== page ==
When will your hands join mine upon the hilt?
Am I to be a vagabond princess?

HIM: You'll match me, at the very least.
Will you be my vagabond princess?
We might go wandering together.

HER: Then I would be only half-vagabond,
having found not heart's home, no,
but heart-haven, yes;

A cove along the stormy shore
where shorn princesses may rest
and become fresh-water naiads once again -

or we might build together a tower of gold,
here in the dale,
we might weave ourselves a castle of
golden flowers
(so tender and safe)
and I would be new again,
I might turn young, just from
gazing into your face -
face warm and open, like a cup,
from which to drink up all the sweet sun-rays.

But now the smoke all but swallows me up.
Where are you? How long?

HIM: I will find you.
I will see you by the dawn.

BOTH TOGETHER: Oh, the fire, the fire!
I see now how we must go through together,
trusting that the flames will meld us into
forms more noble, forms more able to love.

HER: Sometimes it seems that
the fire will last for ever and ever
and ever and ever and ever and ever
ever -

HIM: I am here now, princess.
My dusty feet have come to stand
before your gates.


HER: Now I see -
and I should have known -
how things spring up where you go;
you carry the garden in your step.
I thought that it was dead.

HIM: Have you forgotten?
Do you remember?
I hope that you never forget
all the living things that in you bloom.

HER: What a night it has been!

HIM: What a day it will be.

HER: Now I see your sweet, sun-burnt face.
The golden tree is in your eyes.

HIM: You are so lovely -
please, let me help you slay the dragon -
you are so lovely.

HER: Good morning, my wandering minstrel.

HIM: Good morning, my lady.


HIM: The fire may last long into the night,
but only Beauty will last for ever.

HER: All of my life,
I have wandered, thirsty, throughout this land,
searching for the cool spring that runs
down the mountainside.
My body has always chafed
against the world.
My heart has always ached
for the company of another pilgrim -
ached for one
with which to ache
for Beauty.

None could understand,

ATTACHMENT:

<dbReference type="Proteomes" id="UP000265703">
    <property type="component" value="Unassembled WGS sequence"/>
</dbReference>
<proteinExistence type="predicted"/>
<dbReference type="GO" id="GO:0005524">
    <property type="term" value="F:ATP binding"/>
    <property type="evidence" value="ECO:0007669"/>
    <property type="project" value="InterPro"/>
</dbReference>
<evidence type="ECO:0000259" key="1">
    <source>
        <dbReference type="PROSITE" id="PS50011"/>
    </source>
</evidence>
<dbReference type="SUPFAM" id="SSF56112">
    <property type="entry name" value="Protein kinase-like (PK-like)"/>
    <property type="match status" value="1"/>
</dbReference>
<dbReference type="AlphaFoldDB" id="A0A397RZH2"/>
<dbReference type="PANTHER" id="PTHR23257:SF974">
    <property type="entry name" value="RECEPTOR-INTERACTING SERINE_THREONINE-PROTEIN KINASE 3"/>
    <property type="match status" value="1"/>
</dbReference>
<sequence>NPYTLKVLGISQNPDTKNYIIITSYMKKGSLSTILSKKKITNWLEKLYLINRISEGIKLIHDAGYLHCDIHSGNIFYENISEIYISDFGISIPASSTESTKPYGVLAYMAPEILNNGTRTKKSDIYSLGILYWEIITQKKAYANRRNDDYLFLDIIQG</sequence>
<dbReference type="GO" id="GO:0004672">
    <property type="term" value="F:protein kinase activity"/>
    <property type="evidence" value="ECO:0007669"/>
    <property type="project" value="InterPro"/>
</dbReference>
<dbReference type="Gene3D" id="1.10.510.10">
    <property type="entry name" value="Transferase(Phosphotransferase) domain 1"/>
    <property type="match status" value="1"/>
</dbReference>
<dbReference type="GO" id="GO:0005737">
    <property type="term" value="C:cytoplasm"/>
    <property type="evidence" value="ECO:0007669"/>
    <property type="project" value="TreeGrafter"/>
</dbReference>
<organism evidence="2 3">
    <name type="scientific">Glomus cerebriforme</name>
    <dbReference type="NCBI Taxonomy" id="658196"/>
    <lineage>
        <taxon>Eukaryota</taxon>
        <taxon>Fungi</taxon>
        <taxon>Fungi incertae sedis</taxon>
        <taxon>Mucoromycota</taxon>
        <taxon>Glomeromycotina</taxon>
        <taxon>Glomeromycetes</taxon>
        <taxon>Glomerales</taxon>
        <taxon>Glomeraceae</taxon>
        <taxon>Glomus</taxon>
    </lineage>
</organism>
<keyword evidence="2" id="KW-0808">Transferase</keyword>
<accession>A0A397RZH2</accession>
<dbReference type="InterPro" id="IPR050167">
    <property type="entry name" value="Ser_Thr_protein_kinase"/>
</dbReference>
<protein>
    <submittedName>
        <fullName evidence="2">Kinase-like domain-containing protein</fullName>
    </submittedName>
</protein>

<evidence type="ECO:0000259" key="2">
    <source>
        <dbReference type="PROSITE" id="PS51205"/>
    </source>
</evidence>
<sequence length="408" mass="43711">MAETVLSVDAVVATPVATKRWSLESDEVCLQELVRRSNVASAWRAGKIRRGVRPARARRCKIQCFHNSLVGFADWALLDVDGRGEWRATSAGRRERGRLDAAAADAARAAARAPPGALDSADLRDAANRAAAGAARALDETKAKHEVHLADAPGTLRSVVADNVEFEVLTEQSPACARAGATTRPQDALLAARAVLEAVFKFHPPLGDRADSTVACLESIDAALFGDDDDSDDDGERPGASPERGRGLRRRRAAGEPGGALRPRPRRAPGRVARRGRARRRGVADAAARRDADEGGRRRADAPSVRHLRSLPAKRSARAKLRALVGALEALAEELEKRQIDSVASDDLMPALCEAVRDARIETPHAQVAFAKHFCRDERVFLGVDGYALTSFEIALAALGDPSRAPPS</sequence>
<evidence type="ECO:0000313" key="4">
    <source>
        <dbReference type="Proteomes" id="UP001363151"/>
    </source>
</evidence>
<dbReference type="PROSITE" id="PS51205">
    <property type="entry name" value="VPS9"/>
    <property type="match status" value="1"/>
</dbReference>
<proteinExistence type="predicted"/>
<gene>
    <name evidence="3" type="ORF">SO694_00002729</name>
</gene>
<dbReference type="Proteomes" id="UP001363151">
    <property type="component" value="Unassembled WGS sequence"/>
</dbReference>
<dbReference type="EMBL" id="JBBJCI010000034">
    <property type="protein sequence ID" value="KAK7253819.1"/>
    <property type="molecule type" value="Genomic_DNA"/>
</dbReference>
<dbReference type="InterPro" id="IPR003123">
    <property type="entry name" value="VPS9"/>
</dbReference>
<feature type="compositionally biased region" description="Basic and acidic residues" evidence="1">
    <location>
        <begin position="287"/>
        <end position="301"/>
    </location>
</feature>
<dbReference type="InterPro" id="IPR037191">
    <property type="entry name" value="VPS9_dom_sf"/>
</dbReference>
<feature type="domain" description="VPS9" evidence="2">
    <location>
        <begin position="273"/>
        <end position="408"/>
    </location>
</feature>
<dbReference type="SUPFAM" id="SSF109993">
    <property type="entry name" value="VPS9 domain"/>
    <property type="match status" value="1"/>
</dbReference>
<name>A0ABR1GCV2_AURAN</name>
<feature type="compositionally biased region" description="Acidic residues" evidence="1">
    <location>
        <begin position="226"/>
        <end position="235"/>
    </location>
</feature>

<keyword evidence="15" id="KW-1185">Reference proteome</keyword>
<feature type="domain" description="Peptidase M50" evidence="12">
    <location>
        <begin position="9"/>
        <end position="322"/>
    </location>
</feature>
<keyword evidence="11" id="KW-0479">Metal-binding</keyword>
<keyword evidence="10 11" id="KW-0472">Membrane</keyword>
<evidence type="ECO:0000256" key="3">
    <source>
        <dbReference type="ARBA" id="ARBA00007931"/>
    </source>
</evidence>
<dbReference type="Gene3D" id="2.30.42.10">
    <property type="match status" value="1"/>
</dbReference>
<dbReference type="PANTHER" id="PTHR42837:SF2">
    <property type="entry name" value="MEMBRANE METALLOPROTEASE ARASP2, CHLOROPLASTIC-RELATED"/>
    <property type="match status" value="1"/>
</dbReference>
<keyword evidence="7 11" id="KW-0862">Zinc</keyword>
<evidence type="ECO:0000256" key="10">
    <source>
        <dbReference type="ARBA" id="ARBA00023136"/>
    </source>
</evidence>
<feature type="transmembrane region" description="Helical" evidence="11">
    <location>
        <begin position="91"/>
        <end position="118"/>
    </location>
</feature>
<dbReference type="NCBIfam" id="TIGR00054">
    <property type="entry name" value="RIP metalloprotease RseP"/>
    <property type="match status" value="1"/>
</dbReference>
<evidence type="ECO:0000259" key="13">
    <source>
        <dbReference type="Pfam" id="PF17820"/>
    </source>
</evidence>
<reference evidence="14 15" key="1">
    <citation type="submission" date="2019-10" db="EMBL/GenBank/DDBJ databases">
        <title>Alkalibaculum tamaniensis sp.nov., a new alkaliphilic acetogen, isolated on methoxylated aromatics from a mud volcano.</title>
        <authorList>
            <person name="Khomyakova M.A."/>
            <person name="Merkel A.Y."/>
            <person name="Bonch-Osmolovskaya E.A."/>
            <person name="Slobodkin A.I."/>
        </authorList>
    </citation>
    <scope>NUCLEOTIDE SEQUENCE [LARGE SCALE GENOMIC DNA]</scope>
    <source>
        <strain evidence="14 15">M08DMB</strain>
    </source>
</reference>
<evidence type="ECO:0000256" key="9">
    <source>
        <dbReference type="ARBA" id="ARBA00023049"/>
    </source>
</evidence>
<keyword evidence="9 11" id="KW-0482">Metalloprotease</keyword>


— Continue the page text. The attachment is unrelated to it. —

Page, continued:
though I wanted someone to -
desperately I did -
and now you do.


HER: Promise me this, my dearest:
that no matter how much I may protest,
you will not let me glance back at you
as we climb out of the shadows.

Do not let me lift the lid of the box,

the pomegranate to my mouth,

or the candle to your face.

If I wake to strange noises in the night,
will with all your might
that I will not fly out
in search of the source,
but rather draw closer to you in our bed,
holding your hands to my ears.

HIM: There's no use pretending:
autumn will follow summer.
The knives will pierce your feet.

HER: And the glass will tear at your eyes.

HIM: So the circle will run complete.
But let us keep on climbing,
let us keep looking up;
I will carry you across this desert,
if you will be my eyes.
Let us always help one another from falling.
Let me carry you in my arms.

HER: Let me guide you.
He keeps us hidden away in the mountains;
he schools us until we are fit
to go out and sing of him -
oh, teach me nightly of the stars:
their shapes and their signs.

HIM: Discourage me from gazing too distractedly
into the constellations of your eyes.

HER: Tonight, my love,
I dream of when
I realized that
you would be my sole companion:

We had been fighting together
against that black snake, and
I had lost far too much blood.

Forgetting to think of yourself,
but knowing only the Home
which is waiting for us,

you pressed your lips to mine;
my veins to yours -
it was a transfusion of wine
and sunshine

and it surely saved my life.

Copyright © 2013 by Olivia Meldrum